The question for the boys is always “How do we help Elena through this?” If they have an easy time of it, then the cure isn’t necessarily the first thing on their minds, but I can tell you, Elena’s situation right now is not going to be the prettiest thing. It doesn’t go so well. Elena is not going to be the best-behaved humanity-free vampire in town. The cure kind of comes back into play for the boys as a method to fix her. The irony is that their arguments over whether or not to fix her at the beginning of the season come full circle back around to “How do we fix this version of her, and should we?”
Can Elena and Damon sustain any kind of romance with her humanity gone? Is that even on the table?
Well, the first question is, what does she feel, if anything? And who does she feel it for, if anything? And where does she stand with Damon? Poor Damon, the big, lingering question that he’s been feeling from the beginning is “Is this love that she feels for me real?” He doesn’t believe it’s real because he doesn’t believe he deserves it, and he doesn’t believe he can be happy, but he wants so desperately to know. Now we’re in a predicament where she’s not really feeling anything at all.
Is there any chance for anyone to have a moment of happiness at the prom at this point?
There is a happy moment at the prom — actually, I don’t even know if I can definitively say it’s at the prom. There are several quintessential “Vampire Diaries” romantic, or sweet, or sad-and-sweet moments that happen surrounding the prom, scattered throughout the prom episode. The stakes are always high on our show, but we also need our characters to be able to have those life moments, like prom. Dancing with a cute boy at prom, getting greeted by your boyfriend in his tuxedo, all those great moments.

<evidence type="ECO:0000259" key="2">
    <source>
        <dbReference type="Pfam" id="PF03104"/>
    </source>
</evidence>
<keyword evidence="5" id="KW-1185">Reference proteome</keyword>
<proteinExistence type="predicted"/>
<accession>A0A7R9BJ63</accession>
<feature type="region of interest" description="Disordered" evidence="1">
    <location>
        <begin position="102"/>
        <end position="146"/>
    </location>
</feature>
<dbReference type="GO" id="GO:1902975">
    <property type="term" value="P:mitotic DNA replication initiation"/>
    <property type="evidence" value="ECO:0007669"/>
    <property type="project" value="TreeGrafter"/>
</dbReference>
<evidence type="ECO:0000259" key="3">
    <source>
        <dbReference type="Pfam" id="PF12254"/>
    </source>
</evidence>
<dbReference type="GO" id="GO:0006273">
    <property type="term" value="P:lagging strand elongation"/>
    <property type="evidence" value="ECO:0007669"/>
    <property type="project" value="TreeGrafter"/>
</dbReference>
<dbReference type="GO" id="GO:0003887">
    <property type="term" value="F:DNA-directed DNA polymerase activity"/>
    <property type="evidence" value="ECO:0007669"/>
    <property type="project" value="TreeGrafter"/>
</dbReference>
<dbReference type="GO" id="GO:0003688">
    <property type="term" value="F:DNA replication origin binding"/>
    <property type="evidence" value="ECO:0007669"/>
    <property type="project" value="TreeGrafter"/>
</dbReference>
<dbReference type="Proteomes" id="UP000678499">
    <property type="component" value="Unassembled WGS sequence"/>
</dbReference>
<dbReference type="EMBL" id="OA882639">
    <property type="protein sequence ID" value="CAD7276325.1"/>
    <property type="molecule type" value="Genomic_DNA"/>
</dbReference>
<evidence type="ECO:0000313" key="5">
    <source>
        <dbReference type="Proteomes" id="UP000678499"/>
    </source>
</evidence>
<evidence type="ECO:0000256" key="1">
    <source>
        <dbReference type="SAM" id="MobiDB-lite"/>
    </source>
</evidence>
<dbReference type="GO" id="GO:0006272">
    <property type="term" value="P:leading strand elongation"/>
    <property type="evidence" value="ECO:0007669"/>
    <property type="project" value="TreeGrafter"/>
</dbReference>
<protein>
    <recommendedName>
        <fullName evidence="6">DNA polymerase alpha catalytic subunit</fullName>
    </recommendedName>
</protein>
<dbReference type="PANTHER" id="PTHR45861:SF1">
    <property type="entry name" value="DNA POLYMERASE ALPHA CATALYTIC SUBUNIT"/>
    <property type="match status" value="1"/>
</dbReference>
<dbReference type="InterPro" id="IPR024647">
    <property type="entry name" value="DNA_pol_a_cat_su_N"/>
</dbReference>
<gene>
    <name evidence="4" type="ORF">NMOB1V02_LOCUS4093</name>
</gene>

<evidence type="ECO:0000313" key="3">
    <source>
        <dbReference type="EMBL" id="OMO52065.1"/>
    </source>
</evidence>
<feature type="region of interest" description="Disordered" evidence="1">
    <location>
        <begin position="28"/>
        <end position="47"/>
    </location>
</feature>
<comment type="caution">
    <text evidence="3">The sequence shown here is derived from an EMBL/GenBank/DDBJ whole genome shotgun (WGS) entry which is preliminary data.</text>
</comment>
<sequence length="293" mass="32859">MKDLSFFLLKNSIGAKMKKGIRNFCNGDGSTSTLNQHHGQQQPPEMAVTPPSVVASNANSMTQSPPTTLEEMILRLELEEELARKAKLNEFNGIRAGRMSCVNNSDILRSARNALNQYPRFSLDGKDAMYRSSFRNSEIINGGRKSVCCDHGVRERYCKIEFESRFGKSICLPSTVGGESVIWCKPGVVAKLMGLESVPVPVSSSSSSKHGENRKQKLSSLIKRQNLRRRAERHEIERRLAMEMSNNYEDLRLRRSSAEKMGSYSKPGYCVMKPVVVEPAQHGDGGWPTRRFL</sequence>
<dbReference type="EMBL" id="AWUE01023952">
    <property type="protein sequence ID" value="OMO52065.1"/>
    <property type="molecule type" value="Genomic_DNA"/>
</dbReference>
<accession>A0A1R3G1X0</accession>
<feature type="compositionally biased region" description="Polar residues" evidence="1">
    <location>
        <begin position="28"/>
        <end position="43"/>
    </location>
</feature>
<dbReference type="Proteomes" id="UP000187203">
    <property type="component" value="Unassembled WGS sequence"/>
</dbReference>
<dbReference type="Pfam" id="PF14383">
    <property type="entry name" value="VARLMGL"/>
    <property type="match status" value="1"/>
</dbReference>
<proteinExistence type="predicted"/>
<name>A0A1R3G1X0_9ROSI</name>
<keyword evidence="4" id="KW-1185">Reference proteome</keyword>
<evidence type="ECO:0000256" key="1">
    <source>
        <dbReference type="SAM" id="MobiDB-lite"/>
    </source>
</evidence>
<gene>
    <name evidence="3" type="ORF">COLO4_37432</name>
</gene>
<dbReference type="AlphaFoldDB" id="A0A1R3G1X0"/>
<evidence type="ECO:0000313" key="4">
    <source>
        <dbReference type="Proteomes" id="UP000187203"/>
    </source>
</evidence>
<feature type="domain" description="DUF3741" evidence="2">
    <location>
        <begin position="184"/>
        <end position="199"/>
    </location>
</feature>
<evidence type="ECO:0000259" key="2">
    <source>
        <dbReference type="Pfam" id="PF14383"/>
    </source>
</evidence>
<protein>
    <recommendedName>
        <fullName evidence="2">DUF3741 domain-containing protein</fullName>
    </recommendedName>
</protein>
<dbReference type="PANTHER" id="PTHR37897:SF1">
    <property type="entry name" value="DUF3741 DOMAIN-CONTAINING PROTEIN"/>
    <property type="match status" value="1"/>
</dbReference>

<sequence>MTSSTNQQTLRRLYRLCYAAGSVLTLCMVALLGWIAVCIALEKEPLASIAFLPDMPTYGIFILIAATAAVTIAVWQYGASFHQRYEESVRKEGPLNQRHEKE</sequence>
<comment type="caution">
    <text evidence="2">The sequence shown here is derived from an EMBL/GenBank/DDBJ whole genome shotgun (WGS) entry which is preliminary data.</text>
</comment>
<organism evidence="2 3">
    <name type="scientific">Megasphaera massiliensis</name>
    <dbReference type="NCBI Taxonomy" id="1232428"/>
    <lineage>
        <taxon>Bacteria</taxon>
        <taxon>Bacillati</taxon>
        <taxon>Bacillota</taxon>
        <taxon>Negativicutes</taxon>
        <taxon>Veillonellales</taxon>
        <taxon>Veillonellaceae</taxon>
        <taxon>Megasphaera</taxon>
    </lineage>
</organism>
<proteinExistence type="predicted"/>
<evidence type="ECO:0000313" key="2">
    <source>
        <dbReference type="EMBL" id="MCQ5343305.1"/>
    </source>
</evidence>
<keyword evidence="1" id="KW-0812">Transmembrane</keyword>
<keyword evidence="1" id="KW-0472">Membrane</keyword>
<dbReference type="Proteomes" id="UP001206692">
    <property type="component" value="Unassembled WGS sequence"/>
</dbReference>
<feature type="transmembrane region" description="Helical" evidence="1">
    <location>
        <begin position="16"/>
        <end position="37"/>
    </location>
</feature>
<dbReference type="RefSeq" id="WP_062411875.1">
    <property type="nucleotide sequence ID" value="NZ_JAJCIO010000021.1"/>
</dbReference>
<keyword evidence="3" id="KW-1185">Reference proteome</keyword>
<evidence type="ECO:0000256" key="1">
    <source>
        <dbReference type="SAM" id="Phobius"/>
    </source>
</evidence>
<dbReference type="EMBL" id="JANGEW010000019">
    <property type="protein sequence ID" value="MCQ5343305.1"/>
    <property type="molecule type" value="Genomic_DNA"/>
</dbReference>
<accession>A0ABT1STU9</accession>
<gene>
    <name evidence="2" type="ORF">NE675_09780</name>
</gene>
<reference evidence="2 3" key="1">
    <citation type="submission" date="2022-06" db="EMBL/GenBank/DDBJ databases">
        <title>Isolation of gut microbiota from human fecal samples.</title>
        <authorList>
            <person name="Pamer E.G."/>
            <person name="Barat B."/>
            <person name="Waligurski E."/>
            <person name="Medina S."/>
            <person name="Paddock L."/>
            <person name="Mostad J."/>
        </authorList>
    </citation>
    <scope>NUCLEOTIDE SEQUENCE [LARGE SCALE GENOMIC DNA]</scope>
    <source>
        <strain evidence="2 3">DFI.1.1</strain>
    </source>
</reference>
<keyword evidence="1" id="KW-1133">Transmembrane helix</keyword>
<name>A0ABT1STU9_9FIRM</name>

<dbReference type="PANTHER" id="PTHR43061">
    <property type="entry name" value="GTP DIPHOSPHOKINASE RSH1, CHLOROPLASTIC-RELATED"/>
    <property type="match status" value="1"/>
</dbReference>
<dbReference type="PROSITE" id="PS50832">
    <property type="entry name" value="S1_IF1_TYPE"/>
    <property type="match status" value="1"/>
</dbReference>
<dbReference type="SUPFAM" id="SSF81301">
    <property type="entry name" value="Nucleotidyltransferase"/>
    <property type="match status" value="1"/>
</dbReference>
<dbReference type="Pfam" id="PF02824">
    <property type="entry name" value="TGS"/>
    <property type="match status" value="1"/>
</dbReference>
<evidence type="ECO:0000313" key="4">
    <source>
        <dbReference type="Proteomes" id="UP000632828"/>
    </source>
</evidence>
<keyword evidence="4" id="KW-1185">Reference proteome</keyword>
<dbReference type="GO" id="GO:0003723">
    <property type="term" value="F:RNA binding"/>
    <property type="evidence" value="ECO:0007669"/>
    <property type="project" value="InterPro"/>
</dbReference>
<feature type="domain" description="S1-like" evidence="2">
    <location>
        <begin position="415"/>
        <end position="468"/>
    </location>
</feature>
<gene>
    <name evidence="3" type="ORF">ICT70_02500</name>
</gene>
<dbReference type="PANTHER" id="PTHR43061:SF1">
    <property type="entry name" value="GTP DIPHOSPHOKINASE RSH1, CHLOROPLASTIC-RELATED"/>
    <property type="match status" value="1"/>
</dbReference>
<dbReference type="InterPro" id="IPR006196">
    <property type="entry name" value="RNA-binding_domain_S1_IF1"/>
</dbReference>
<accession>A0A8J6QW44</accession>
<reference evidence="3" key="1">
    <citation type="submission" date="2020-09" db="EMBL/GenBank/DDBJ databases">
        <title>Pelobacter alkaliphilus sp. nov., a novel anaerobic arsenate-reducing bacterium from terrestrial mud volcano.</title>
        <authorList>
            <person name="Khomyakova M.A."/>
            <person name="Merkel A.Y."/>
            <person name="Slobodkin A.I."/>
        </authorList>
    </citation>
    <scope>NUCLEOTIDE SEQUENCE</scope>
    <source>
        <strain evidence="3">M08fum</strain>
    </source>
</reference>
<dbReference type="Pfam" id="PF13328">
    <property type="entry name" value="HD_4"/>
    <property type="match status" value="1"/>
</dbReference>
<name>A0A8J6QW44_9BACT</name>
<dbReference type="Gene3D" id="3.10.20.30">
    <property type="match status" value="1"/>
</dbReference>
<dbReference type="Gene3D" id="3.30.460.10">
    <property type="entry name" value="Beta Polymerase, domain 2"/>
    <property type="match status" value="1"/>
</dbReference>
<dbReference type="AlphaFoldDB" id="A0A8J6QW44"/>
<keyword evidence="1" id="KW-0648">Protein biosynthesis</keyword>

Where does Caroline stand with Klaus right now? Did the spinoff change the direction they were going in, at all?
No. If anything, the spinoff is just another version of an obstacle. Caroline and Klaus is a very, very tricky relationship, in that we can all understand why she’s drawn to him, because we’re drawn to him. But Caroline is not the kind of character who would ever comfortably let herself go there. It’s a constant battle of fighting the attraction that’s very clearly brewing, but knowing she can never go there and still be true to herself. Something would have to change, whether it’s Caroline’s character who changes or Klaus’s character who changes, or circumstances that change, before we as writers would ever legitimately think about putting them together. You can look at the Caroline/Klaus relationship as something that will live on, in a way, even when he’s not on the show. The want is still there.
I remember a few years ago, you used to say that no matter what bad thing Damon did, the fans would never condemn him; now Klaus is in that position. No matter what he does, the fans love him.
We fight with each other and with ourselves as writers, because we genuinely love Klaus in spite of all his effed up behaviors and his darkness and his terrible, terrible attitude and his evil. Joseph gets a little tear in his eye and gives Caroline a puppy dog look and you just want him to have everything he wants. We get mad at ourselves for being so weak about him. Our goal has always been not to over-compromise the moral core of our characters even as they’re making really, really complicated decisions about their romantic lives or their sex lives. Caroline has been a very interesting character to have in the center of those relationships.
“The Vampire Diaries” returns on Thursday, March 14. The episode, titled “Bring It On,” will see Elena head back to high school to try to get back into a normal routine… but when she joins the pep squad, throws a wild party, and gets into a terrible fight, it becomes clear that “normal” isn’t in the realm of possibility. Meanwhile, Rebekah and Damon work together to find the cure, and Klaus finds Hayley to get some answers.
Photo/Video credit: The CW